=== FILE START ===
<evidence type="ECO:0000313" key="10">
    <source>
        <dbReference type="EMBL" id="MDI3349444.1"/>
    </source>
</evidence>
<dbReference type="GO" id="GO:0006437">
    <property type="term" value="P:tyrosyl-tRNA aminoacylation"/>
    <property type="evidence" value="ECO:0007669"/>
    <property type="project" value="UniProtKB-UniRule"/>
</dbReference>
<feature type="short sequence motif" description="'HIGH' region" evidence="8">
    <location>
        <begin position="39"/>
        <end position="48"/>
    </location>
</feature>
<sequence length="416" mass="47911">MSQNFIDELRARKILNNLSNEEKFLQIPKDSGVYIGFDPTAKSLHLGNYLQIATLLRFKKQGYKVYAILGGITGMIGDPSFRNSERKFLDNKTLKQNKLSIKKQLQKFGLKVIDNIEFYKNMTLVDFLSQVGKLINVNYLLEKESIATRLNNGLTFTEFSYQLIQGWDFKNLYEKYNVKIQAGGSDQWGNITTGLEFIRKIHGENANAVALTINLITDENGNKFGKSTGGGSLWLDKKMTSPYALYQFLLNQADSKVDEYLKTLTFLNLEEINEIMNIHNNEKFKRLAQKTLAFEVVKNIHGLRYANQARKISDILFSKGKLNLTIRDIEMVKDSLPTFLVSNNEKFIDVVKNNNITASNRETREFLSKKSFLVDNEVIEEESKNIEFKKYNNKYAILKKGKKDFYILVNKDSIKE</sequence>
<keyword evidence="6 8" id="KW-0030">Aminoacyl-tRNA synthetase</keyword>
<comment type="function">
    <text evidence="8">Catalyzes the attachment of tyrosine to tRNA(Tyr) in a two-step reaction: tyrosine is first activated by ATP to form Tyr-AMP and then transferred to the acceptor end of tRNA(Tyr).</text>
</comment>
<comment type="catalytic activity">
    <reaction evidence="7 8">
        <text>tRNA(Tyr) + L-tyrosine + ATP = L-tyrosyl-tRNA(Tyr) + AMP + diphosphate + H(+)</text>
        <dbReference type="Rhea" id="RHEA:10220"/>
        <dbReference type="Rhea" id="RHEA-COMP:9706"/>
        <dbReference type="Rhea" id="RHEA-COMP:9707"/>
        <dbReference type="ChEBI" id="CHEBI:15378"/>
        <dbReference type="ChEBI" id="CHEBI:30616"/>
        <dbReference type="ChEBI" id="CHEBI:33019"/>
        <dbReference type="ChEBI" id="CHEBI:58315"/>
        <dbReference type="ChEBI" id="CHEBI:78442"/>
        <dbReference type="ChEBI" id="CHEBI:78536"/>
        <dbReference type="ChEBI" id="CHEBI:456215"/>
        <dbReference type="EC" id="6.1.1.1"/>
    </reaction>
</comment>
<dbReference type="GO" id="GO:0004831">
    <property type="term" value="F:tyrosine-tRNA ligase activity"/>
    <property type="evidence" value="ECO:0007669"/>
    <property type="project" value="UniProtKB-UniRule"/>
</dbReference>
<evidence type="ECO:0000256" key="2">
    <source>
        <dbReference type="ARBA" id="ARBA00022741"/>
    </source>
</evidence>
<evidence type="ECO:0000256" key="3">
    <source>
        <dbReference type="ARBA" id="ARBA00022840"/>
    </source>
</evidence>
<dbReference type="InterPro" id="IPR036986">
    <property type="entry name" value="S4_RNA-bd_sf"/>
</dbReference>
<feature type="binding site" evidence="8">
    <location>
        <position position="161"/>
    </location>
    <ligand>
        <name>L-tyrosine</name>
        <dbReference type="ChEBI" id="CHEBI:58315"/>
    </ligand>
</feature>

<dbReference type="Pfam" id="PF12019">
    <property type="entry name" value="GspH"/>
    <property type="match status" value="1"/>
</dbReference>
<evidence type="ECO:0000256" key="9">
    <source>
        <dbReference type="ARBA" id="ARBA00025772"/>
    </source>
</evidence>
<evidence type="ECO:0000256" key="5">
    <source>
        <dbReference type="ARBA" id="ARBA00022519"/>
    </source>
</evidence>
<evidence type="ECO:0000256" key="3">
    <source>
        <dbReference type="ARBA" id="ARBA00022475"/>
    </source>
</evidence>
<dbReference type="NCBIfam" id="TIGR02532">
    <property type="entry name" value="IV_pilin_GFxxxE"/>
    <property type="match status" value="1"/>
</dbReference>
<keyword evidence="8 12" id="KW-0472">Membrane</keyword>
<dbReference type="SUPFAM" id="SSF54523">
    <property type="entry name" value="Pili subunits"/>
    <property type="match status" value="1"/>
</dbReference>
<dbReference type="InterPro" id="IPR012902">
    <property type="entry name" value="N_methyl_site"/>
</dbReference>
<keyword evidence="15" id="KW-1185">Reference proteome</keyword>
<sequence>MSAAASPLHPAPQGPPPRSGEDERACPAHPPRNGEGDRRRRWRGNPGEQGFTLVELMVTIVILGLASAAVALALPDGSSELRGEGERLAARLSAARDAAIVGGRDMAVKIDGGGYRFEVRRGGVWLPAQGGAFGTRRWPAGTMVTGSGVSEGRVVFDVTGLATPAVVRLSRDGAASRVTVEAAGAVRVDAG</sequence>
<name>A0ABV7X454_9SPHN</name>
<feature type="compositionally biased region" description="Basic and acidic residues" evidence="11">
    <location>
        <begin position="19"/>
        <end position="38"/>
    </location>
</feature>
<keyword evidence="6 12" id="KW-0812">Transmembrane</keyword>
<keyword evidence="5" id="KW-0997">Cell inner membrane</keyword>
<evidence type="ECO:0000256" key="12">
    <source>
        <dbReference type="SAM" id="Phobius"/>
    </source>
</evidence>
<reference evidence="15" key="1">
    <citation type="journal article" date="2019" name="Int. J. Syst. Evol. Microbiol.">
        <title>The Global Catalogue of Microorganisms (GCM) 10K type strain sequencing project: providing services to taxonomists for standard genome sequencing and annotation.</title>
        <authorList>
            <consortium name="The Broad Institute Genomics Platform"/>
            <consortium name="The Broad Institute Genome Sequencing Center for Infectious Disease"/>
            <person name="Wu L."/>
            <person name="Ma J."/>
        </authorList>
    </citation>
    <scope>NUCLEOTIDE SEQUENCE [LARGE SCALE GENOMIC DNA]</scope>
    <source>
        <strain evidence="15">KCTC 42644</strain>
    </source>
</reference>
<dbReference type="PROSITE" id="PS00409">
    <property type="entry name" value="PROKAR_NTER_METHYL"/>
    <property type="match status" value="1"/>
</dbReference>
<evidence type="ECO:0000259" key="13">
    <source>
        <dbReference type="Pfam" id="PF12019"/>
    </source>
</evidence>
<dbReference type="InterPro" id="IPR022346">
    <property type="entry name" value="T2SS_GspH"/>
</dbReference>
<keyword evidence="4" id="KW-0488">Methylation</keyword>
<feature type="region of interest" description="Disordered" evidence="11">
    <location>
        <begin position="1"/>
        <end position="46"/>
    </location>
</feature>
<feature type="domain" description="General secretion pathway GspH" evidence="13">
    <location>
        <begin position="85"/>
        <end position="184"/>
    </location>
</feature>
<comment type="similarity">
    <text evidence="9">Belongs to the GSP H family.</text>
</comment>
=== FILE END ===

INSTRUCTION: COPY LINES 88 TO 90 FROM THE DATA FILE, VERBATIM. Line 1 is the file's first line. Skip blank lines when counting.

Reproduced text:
<keyword evidence="8 12" id="KW-0472">Membrane</keyword>
<dbReference type="SUPFAM" id="SSF54523">
    <property type="entry name" value="Pili subunits"/>